Housing finance reform remains a priority in Washington. Earlier this month, Senate Banking Committee Chairman Mike Crapo (R-Idaho) released a proposal to reform the government-sponsored enterprises, Fannie Mae and Freddie Mac.
Like many other proposals, including House Financial Services Committee Chairwoman Maxine Waters’ (D-Calif.) HOME Forward draft legislation, Chairman Crapo’s proposal recognizes the important role that private capital — and specifically private mortgage insurance — serves to facilitate homeownership for low down-payment borrowers and protect taxpayers from mortgage credit risk.
The nominee for director of the Federal Housing Finance Agency (FHFA), Mark Calabria, recently appeared before the Senate Banking Committee as part of his confirmation process. He’s an individual who appreciates the benefits that private mortgage insurance extends beyond protecting the government and taxpayers.
Private mortgage insurance remains the longest serving, time-tested way to help low down-payment borrowers qualify for home financing in the conventional market.
Our nation’s mortgage finance system is one that must balance access to credit for consumers while also shielding taxpayers. Fortunately, private mortgage insurance is uniquely and permanently dedicated to serving both objectives through all economic cycles. As such, it should remain a critical piece of any future, reformed system.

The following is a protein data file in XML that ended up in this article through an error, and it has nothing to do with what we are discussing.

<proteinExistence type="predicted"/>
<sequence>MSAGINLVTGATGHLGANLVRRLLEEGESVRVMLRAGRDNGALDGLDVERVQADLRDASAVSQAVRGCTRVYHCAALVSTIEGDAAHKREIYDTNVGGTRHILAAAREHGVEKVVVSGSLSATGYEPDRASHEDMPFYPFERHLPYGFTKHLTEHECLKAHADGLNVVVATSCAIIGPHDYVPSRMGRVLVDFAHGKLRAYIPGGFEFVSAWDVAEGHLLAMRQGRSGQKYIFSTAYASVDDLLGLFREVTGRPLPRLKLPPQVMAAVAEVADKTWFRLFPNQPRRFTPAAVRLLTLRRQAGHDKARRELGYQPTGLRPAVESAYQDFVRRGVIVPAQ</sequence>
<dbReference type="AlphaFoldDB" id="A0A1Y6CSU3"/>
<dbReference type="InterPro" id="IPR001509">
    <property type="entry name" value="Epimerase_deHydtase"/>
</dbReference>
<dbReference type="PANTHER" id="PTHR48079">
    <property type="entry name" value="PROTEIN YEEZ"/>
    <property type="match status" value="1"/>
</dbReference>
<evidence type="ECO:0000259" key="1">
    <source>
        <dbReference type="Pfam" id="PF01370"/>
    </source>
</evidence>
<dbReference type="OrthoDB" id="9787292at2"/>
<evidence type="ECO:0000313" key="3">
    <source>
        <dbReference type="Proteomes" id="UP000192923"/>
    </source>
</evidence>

Access to affordable, low down-payment mortgages is understandably top-of-mind for many policymakers. While there is an important role for government and taxpayer-backed programs to play in the broader system, any comprehensive reform should first encourage the greater use of private capital that ensures access to affordable low down-payment mortgages in the conventional market.
Fortunately, there is generally bipartisan agreement around this principle. Facilitating this kind of mortgage lending is precisely the purpose of private mortgage insurance, which has helped more than 30 million families secure home loans over the last six decades — many of whom were first-time or middle-income homebuyers.
Last year, more than 1 million homeowners qualified to purchase or refinance their home thanks to private mortgage insurance. Of these homeowners, nearly 60 percent were first-time homebuyers and more than 40 percent had incomes below $75,000.
Congressional leaders and the Trump administration must reform the housing finance system into one that works for all Americans by protecting taxpayers while also ensuring access to affordable mortgage financing.
The Harvard Joint Center for Housing Studies projected that the U.S. would add 13.6 million households between 2015 and 2025, which means affordable low down-payment options must be part of the equation.
Mortgage insurance companies support the government-sponsored enterprises and mortgage lenders in the origination of low- to moderate- income mortgage programs that address affordable housing needs of local communities.
The private mortgage insurance industry stands ready to continue its role as the solution to enable millions of families to achieve homeownership.
Lindsey Johnson is the president of U.S. Mortgage Insurers (USMI), a trade association representing private mortgage insurers doing business in the United States.